Short Fiction Excerpt: Titan Quest Fan-fiction

(c) 2011 by Michael L. Utley

(Author’s note: This is an excerpt from an untitled, unfinished fan-fiction story I began in 2011 based on the PC game Titan Quest. I was a moderator at the leading Titan Quest forum at that time, and we had a thriving fan-fiction community filled with tales of valor and humor and destruction…and it was glorious! Anyway, I thought I’d share this as a change-of-pace to my usual poetry posts. Perhaps someday I’ll return to this piece and finish it.)

…..

The blade slipped quietly from the man’s sweaty grasp, taking soundless ages to hit the earth with a thud so faint not even the carrion birds took notice. It lay in the dust, stained with crimson and gore, like some ancient and eldritch dragon’s tooth, testament to the day’s labors…to his life’s labors. The westering sun turned the blade to fire for a time and then took refuge behind a scud of clouds, dimming the world and all in it.

The small battlefield stretched out before him, an abattoir, an open grave that proffered no dignity to the dead or the living. The fact that the man was the only one standing gave him no solace; he was alive and all else was dead and that’s the way it had always been for as long as he could remember. He no longer consciously contemplated such things as this. Perhaps, long ago, he agonized over this fate, this blessing, this curse, but now his mind was dulled, emptied of thought and conscience, his only refuge in a world of death and more death.

Acrid smoke burned his lungs and sweat stung his eyes. He squinted to better take in the carnage but didn’t bother counting corpses. There was no point in body counts. The dead were dead and the animals would take care of them—the vultures were already busy and other scavengers would soon appear to complete the indignity of violent slaughter. He looked to the sky where the late evening sun hid prey-like among the clouds, as if it would be next to taste his blade.

He reached down to retrieve his long sword and his entire body screamed in pain. This delayed onset of sensation after battle had fascinated him in his early years, his system so loaded with adrenaline that aches were a mere whisper and pain wasn’t even in the conversation. Then, several minutes after a battle had ended, everything arrived at once and with vengeance. Arms and shoulders would burn as if his very bones were filled with fire, tremors would find his legs, sometimes forcing him to the ground as cramps seized his hamstrings and turned them into knots of agony. His head would swim and blood would pound in his ears like drums of war. It made him feel weak and shameful and his only consolation was that there was usually no one else alive to see it happen. He used to believe that this post-battle reaction reinforced his own humanity, but that notion was long since forgotten, abandoned. It had been ages since he had felt anything near to being human.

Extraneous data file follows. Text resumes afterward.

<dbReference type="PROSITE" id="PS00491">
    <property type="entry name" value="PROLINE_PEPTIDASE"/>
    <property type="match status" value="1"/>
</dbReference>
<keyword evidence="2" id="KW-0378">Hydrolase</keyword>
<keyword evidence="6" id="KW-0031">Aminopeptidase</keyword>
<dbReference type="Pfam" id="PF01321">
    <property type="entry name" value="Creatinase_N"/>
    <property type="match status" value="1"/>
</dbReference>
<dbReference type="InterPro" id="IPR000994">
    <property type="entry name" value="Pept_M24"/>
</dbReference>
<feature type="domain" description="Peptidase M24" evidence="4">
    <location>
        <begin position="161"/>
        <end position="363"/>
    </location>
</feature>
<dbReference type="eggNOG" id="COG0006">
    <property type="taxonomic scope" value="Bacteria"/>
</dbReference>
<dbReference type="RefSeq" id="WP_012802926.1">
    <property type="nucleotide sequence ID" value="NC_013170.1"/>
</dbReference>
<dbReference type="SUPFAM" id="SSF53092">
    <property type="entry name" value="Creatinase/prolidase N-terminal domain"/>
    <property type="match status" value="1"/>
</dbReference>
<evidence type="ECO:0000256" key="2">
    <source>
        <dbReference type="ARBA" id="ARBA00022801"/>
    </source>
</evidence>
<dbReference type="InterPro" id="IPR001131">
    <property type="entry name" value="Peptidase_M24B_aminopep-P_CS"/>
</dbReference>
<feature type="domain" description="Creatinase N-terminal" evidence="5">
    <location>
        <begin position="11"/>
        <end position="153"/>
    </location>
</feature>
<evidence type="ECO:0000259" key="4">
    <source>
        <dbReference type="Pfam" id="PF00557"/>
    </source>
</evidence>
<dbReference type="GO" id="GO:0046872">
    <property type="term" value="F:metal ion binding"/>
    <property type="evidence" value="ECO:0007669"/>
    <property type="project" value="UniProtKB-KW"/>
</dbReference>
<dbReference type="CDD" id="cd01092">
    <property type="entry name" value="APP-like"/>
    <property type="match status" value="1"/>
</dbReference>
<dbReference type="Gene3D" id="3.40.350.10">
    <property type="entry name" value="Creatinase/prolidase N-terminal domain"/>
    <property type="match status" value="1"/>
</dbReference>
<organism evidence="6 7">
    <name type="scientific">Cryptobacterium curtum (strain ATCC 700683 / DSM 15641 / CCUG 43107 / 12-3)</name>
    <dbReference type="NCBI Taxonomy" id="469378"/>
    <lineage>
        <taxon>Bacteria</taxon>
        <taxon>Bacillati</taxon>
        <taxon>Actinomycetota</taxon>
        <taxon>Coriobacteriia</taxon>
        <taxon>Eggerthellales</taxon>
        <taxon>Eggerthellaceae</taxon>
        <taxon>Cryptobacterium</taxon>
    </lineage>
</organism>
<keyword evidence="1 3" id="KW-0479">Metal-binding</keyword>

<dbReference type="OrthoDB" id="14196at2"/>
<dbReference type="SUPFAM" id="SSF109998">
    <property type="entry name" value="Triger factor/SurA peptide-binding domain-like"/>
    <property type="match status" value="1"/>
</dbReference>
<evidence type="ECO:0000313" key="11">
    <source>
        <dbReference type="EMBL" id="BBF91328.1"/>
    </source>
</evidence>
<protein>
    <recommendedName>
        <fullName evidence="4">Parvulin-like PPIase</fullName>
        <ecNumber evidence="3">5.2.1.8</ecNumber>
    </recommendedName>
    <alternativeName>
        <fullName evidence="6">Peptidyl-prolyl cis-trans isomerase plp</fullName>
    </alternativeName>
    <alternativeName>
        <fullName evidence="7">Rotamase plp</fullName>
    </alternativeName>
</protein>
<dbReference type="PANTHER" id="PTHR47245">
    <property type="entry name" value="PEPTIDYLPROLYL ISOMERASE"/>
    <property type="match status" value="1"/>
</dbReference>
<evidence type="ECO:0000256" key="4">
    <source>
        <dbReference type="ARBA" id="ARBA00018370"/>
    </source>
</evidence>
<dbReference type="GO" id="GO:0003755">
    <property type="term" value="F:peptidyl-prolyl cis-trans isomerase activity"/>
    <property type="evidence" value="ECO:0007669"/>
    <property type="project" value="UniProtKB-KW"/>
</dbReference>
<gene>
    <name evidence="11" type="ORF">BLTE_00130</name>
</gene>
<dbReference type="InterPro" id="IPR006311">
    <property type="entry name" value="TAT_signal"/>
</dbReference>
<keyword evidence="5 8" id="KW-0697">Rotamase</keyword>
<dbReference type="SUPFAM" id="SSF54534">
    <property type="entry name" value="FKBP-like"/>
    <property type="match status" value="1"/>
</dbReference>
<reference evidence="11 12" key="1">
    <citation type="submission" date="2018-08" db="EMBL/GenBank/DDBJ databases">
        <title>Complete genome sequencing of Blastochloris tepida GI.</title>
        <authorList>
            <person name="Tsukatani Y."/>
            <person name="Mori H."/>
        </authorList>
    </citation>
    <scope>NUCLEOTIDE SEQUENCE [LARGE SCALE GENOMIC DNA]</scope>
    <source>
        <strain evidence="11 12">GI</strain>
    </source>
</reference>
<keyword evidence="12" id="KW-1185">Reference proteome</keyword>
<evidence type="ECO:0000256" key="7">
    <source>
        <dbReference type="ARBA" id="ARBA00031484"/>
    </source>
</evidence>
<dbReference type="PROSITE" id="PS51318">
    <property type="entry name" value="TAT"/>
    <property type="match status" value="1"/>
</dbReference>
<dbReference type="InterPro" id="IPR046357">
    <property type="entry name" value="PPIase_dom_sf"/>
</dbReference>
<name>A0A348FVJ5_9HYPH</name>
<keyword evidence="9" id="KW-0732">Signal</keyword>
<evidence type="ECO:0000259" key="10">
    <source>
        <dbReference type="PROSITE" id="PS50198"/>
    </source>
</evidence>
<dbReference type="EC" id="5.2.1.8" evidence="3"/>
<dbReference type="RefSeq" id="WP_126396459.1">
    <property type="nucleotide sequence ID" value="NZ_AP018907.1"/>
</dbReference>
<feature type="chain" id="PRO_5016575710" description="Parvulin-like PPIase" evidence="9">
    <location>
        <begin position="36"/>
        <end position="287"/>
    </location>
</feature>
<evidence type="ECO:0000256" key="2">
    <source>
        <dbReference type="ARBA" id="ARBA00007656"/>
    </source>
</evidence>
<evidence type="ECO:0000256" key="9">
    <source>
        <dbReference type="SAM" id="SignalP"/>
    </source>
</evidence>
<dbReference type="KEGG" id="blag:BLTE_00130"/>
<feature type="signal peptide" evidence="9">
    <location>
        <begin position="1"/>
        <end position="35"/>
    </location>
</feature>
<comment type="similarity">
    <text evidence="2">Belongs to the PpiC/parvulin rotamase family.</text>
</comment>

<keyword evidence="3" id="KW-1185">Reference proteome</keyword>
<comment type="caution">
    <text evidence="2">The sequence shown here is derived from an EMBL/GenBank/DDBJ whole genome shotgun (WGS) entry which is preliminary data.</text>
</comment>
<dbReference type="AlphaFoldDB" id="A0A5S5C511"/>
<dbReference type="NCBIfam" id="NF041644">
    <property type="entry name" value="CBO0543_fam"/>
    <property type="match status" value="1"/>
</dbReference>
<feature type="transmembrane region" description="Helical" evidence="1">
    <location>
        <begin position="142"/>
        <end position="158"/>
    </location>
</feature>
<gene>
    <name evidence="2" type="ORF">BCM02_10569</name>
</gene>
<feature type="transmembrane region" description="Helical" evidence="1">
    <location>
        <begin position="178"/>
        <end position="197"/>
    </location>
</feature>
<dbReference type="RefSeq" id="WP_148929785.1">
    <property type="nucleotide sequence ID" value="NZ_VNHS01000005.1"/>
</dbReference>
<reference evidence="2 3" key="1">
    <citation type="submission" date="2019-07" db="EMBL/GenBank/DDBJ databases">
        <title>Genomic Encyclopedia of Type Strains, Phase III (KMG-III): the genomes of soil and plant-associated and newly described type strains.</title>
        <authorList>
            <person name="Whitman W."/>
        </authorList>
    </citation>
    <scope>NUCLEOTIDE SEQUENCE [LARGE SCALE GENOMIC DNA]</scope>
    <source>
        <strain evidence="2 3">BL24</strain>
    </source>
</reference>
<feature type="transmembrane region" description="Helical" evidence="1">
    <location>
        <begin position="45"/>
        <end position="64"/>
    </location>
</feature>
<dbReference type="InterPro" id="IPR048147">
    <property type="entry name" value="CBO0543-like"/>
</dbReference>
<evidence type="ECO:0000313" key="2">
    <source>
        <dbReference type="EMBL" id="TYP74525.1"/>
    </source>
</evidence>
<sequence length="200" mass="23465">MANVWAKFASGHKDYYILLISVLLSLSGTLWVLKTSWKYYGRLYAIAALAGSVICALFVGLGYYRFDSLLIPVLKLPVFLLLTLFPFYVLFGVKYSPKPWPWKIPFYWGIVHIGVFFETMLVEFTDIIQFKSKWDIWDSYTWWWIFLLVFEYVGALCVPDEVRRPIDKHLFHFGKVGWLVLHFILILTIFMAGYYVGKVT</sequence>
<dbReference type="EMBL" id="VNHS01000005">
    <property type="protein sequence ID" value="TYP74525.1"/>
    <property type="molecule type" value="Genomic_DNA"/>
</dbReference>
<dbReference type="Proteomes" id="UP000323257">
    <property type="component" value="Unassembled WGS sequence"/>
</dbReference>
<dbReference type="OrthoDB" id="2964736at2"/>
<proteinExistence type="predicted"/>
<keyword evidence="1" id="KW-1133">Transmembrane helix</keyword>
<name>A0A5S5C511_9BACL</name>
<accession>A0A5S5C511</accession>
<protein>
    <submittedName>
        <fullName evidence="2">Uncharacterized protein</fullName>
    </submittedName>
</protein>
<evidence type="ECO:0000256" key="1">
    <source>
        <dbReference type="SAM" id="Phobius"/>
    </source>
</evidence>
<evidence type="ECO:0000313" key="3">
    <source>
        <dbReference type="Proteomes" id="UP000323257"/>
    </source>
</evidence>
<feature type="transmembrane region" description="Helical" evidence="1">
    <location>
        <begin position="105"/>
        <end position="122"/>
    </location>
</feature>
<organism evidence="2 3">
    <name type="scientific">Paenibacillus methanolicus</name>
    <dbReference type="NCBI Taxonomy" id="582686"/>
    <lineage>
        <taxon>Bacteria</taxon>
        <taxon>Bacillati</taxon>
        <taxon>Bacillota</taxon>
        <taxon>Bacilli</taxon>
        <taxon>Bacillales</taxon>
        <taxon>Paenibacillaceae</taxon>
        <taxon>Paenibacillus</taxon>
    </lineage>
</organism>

The sword was heavy as he held it before him, its blade fouled with the blood of the dozen or so men lying in pieces in the glade, their bodies steaming in the evening chill. The blade had been a gift from…he couldn’t remember. Had it been a gift? Had he picked it up along the way in some forgotten skirmish years ago? Had he stolen it? It didn’t matter. It belonged to him and he belonged to it. He wasn’t the type to name his weapons like warriors from his former life had been wont to do. He shuddered at any thought of imbuing human traits onto this entity of destruction. The truth was, he feared this blade, but it was all he knew, and there was an almost lunatic dread at the thought of parting with it. The blade itself was nondescript save for a few notches here and there, and for the dark stains he could never remove no matter how he tried. The only thing of note was a single emerald in the pommel of the grip. It wasn’t pure enough or of the proper cut to be worth anything, but it did set the weapon apart. He hefted it, his arms and shoulders still shuddering from fatigue, and tried vainly to wipe the gore from the blade. He decided to clean it later; exhaustion was setting in and he wanted to put some distance between him and this mess before full dark fell.